Post Natal Depression - Prolegal

Post Natal Depression

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Sadly, 10-15% of new mothers experience post natal depression, sometimes lasting beyond the period of maternity leave. If this happens, you may not be fit to return to work after your maternity leave ends. What are your rights in this situation?

Firstly, it’s important to remember that you are entitled to up to 52 weeks maternity leave. You may have planned to go back sooner but this may not be realistic if you are suffering with PND. You can also take up to 18 weeks unpaid parental leave if you have been continuously employed for at least a year. The time you spent on maternity leave counts towards this year. If using the default parental leave scheme, your employer may limit the leave to 4 weeks per year and can postpone the leave for up to 6 months if the needs of the business require it.

If you are too unwell to return to work after your maternity leave, your employer’s usual provisions as regards sickness absence will apply. Unlike whilst you are pregnant, there is no special protection for employees who are sick following maternity leave, even if the sickness is related to the birth of your baby. You will be required to notify your employer of your sickness and provide sick notes from your GP as normal. You will be entitled to sick pay in line with the terms of your contract and SSP in default.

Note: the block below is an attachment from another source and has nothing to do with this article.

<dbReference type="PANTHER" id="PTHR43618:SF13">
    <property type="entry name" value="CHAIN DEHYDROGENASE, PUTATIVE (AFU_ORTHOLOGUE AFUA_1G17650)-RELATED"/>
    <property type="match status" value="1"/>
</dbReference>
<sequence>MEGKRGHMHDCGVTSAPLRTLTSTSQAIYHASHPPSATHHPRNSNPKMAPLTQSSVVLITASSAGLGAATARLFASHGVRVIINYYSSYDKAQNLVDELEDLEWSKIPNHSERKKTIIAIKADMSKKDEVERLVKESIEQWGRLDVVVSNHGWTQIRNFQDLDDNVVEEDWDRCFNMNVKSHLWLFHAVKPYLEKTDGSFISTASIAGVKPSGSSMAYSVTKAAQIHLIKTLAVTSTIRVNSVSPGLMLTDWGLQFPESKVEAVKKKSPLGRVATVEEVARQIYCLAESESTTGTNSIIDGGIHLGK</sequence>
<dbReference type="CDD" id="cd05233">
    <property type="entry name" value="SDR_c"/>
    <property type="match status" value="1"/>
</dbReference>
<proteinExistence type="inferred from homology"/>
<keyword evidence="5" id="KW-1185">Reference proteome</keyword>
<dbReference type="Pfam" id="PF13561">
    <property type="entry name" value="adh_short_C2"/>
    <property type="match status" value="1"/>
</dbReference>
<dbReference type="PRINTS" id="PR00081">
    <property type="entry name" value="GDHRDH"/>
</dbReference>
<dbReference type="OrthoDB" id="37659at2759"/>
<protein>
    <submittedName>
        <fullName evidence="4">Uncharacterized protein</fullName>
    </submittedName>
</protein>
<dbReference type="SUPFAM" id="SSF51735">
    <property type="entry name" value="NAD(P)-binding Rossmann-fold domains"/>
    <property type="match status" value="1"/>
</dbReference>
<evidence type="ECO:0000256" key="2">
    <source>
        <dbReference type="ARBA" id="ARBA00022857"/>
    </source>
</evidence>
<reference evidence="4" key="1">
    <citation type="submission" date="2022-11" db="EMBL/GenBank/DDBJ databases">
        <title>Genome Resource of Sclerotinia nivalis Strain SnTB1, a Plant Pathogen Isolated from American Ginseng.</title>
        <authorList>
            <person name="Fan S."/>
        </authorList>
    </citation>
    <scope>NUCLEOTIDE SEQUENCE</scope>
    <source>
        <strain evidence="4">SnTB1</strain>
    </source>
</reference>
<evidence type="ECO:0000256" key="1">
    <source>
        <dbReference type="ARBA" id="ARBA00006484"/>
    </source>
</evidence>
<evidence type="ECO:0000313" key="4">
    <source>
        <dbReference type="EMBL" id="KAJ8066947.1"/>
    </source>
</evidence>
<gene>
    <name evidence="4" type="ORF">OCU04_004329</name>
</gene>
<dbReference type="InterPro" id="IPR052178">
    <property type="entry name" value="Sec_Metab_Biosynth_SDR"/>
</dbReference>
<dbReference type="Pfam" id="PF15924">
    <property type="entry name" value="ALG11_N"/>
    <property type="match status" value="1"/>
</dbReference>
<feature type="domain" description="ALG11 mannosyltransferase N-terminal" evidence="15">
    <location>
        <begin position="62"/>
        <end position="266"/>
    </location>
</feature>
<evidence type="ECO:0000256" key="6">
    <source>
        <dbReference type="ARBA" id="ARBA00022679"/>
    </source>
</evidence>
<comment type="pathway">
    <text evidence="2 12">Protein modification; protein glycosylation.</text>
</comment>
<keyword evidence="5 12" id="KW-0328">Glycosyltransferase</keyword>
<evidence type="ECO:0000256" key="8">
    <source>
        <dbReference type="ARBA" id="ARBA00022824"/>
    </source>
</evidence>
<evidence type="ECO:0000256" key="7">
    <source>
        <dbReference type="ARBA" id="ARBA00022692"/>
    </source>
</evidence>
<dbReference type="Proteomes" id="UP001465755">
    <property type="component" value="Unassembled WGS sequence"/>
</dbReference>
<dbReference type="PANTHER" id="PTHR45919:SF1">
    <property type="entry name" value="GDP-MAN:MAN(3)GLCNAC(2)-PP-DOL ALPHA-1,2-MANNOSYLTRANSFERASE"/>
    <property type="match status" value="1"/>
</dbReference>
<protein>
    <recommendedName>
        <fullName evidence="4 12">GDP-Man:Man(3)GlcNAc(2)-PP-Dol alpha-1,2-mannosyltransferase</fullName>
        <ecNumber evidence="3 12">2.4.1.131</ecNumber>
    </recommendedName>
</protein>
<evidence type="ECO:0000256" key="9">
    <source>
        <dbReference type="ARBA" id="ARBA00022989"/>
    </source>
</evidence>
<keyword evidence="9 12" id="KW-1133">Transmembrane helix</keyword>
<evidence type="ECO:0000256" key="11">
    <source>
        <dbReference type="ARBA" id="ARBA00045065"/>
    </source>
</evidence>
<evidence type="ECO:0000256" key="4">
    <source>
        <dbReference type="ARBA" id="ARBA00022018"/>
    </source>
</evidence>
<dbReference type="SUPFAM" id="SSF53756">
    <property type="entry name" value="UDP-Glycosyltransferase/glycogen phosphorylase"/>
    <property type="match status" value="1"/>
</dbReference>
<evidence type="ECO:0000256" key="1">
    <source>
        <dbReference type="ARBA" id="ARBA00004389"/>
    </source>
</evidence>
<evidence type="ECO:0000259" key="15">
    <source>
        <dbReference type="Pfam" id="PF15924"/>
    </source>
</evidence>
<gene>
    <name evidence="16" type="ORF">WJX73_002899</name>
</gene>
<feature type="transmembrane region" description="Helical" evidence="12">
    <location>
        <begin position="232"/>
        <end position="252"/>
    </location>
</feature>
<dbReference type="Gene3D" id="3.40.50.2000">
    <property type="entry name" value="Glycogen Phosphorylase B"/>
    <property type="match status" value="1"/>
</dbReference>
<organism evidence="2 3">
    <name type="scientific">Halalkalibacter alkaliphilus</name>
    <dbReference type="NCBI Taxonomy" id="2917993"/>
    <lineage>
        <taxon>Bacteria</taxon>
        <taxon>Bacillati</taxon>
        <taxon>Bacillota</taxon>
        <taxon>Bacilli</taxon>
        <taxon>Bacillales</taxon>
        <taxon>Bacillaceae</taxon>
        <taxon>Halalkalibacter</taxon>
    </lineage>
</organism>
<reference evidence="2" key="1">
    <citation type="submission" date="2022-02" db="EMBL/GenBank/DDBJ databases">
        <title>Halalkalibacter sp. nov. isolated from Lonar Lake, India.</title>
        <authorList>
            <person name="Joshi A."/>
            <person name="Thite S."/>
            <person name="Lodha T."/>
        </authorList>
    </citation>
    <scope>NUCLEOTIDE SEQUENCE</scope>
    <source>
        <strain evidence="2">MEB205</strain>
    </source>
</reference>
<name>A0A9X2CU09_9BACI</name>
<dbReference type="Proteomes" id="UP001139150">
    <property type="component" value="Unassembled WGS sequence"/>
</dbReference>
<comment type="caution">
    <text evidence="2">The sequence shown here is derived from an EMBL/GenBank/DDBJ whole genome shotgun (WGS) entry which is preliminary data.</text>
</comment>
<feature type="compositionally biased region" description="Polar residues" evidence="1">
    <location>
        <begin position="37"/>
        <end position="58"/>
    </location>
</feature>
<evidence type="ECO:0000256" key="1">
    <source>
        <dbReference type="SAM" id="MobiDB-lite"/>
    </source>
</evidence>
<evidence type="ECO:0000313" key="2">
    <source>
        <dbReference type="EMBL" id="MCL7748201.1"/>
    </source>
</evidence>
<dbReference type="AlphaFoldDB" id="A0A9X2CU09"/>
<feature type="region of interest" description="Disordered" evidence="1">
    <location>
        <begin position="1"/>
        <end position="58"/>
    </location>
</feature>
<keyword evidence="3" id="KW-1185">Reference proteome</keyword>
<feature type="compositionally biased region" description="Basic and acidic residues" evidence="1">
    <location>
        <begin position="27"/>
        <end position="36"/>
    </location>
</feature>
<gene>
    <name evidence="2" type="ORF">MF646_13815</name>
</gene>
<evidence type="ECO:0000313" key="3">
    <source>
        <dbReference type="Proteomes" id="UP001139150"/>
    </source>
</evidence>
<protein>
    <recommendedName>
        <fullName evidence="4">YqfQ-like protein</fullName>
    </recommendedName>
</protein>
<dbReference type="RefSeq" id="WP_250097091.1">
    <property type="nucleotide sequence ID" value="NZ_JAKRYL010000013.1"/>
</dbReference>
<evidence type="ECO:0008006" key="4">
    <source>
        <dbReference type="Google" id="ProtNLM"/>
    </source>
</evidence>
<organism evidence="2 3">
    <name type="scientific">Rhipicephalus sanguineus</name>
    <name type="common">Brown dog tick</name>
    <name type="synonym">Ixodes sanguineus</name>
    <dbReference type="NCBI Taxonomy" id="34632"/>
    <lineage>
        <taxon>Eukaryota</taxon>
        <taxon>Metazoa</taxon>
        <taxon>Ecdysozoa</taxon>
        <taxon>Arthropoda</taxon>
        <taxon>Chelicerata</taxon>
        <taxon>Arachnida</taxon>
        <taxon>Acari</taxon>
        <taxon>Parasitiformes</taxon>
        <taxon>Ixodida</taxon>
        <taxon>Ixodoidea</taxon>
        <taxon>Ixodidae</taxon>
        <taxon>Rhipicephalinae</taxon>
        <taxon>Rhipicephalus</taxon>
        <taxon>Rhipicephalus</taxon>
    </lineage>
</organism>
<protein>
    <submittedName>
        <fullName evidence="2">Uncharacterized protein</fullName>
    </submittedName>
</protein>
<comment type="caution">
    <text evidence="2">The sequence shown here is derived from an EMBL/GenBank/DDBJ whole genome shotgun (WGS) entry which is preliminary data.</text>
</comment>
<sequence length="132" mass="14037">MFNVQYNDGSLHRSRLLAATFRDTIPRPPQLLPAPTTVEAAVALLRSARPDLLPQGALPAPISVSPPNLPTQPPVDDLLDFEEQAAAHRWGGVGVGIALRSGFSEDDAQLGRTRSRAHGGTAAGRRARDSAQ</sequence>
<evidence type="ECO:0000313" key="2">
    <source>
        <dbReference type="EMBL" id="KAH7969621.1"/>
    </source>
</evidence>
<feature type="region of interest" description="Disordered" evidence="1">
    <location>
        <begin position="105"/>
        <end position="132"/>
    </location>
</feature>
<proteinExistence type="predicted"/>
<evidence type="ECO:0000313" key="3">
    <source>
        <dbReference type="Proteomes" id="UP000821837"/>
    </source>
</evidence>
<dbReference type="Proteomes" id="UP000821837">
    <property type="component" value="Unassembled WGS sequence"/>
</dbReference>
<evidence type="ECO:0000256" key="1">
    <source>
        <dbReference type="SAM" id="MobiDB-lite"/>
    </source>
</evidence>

If you find that you are absent for a significant time, your employer may implement a sickness absence procedure. They will want to know when you are likely to be able to return to work and whether any adjustments to your role might enable you to return sooner. They may request a report from your GP or ask you to attend Occupational Health. Whilst you might not want your employer to have private health details in such a sensitive situation, if they don’t have confirmation that you are likely to return to work in the foreseeable future, they can legitimately make a decision to terminate your employment.

PND can be classed as a disability depending on its severity and the length of time you are affected. Employers have a duty to consider reasonable adjustments for disabled employees if these would enable them to return to work. This might include a phased return or returning to a less stressful role. You would also have the right not to be discriminated against because of your disability or because of a reason arising from your disability, unless your employer could justify this.

If you are concerned about your employment rights associated with returning to work after maternity leave, whether or not you have post natal depression, contact us for a no obligation conversation to see how we can help you.

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